EU SANCTIONS AGAINST RUSSIAN PERSONS AND ENTITIES: DUTCH CARIBBEAN

EU SANCTIONS AGAINST RUSSIAN PERSONS AND ENTITIES: DUTCH CARIBBEAN

March 1, 2022

Background

All major democratic states and organizations in the world, including the European Union (EU), the United States, Japan, the United Kingdom, Switzerland, Australia and Canada have levied economic sanctions against Russian persons and entities because of the unprovoked invasion of Ukraine by the Russian Federation.

The legal basis for these sanctions in the EU is the EU Council Regulation No 269/2014 of March 17, 2014 concerning restrictive measures in respect of actions undermining or threatening the territorial integrity, sovereignty and independence of Ukraine (the “Regulations”).

Sanctions

Under article 2(1) of the Regulations, all funds and economic resources belonging to, owned, held or controlled by natural or legal persons, entities or bodies listed in Annex I to the Regulations, shall be frozen. Article 2(2) of the Regulations determines that no funds or economic resources shall be made available, directly or indirectly, to or for the benefit of natural or legal persons, entities of bodies listed in Annex I.

The Regulations define ‘economic resources’ as assets of every kind, whether tangible or intangible, movable or immovable, which are not funds, but may be used to obtain funds, goods or services.

In view of recent events, the EU Council is periodically adding persons and entities to Annex I. Annex I now includes 654 individuals and 52 entities under the EU’s Russian sanctions regime, including the asset freeze and prohibition on making funds or economic resources available to, or for the benefit of, the sanctioned persons. Legal persons or entities owned or controlled by another natural or legal person subject to restrictive measures are generally to be regarded as being subject to the same restrictions.

The updated Annex I can be found here:
https://ec.europa.eu/info/business-economy-euro/banking-and-finance/international-relations/restrictive-measures-sanctions_en

Applicability in the Dutch Caribbean

The Dutch Caribbean consists of the countries Aruba, Curaçao, Sint Maarten (ACS) and The Netherlands for the special municipalities Bonaire, St. Eustatius and Saba (BES).

As the BES forms part of The Netherlands in Europe, the EU-sanctions apply directly in the BES.

Under article 1(1) of the Kingdom Sanctions Law (Rijkssanctiewet) provisions of binding EU legal acts, on the basis of Article 215, paragraphs 1 and 2 of the Treaty on the Functioning of the European Union, adopted within the framework of the Common Foreign and Security Policy of the European Union, are effective from the date of their entry into force in Curaçao in the same way as in the Member States of the European Union. Consequently, the Regulations and Annex I, as amended from time to time, have direct effect (directe werking) in Curaçao without any local implementation being necessary.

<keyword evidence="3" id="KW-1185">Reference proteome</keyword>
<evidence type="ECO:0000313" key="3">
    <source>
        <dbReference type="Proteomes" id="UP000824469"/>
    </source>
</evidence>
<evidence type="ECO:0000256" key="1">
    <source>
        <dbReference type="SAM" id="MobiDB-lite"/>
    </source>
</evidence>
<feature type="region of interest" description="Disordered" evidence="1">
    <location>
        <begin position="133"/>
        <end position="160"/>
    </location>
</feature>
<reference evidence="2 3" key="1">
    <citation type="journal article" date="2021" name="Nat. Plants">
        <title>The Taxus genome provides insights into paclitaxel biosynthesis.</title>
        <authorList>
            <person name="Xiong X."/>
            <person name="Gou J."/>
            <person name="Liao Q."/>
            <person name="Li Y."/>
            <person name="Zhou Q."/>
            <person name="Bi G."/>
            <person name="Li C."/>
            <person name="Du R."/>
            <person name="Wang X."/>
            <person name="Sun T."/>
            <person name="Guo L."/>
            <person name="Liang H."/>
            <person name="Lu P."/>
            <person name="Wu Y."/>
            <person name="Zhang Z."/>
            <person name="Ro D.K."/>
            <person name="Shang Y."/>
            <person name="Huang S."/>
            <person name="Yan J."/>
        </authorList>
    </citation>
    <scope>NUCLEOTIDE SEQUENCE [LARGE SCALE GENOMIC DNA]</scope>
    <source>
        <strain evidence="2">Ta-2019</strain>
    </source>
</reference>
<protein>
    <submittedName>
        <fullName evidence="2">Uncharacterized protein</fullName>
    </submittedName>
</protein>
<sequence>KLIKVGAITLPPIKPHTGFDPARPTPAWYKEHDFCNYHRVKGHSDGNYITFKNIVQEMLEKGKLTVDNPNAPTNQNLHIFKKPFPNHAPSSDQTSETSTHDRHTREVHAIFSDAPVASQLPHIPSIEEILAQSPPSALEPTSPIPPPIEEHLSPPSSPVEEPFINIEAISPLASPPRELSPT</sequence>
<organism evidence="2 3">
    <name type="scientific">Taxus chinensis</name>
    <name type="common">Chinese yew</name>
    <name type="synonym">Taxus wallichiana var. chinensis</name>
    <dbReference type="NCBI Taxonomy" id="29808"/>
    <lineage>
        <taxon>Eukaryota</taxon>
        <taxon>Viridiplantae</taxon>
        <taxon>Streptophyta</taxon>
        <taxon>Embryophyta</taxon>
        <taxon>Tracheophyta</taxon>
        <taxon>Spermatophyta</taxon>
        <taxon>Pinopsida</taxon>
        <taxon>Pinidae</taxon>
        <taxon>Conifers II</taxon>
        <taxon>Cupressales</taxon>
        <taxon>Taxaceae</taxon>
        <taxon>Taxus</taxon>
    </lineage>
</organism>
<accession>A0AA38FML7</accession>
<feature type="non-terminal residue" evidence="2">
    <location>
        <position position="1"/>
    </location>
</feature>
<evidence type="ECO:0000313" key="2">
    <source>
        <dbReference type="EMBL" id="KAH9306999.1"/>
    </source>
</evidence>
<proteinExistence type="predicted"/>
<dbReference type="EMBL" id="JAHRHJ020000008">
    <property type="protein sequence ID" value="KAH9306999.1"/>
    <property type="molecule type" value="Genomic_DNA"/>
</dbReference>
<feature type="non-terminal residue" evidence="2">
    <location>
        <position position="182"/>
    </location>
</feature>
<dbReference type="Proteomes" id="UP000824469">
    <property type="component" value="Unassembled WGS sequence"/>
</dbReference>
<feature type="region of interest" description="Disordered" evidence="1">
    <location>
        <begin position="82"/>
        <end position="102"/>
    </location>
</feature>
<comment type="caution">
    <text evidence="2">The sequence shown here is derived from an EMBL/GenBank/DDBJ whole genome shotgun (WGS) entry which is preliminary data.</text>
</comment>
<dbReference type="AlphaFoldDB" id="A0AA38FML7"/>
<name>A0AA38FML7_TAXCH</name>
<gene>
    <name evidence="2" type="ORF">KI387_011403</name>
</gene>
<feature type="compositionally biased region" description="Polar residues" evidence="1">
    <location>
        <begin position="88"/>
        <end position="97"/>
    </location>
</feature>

In Aruba local implementation has taken place on the basis of the Sanctions Ordinance (Sanctieverordening) and the Sanctions decree Ukraine (Sanctiebesluit Oekraïne). The most recent amendments to Annex I will be implemented by country resolution containing general measures.

In Sint Maarten local implementation has also taken place on the basis of the Sanctions Ordinance (Sanctielandsverordening) and article 2(kk) of the Sanctions regulations (Sanctielandsregeling). The most recent amendments to Annex I will be implemented by ministerial decree signed by the Secretary-General of the Ministry of General Affairs.

Practical applications

All businesses and persons in the Dutch Caribbean have an active duty to ensure that they shall not act in violation of the EU-sanctions such as the Regulations and those that are locally implemented as described above. This includes asking questions and when there is uncertainty performing investigations to ensure that no funds or economic resources are released or rendered to sanctioned persons.

This does not only relate to financial services, such as those rendered by banks or trust service providers, but may also be relevant in the maritime and aviation industry, for example where it concerns mega yachts or private jets of sanctioned persons arriving in or requesting services of any type in the Dutch Caribbean.

Written By

Eric de Vries

Managing Partner, Attorney
Curaçao, Sint Maarten
eric.devries@hbnlawtax.com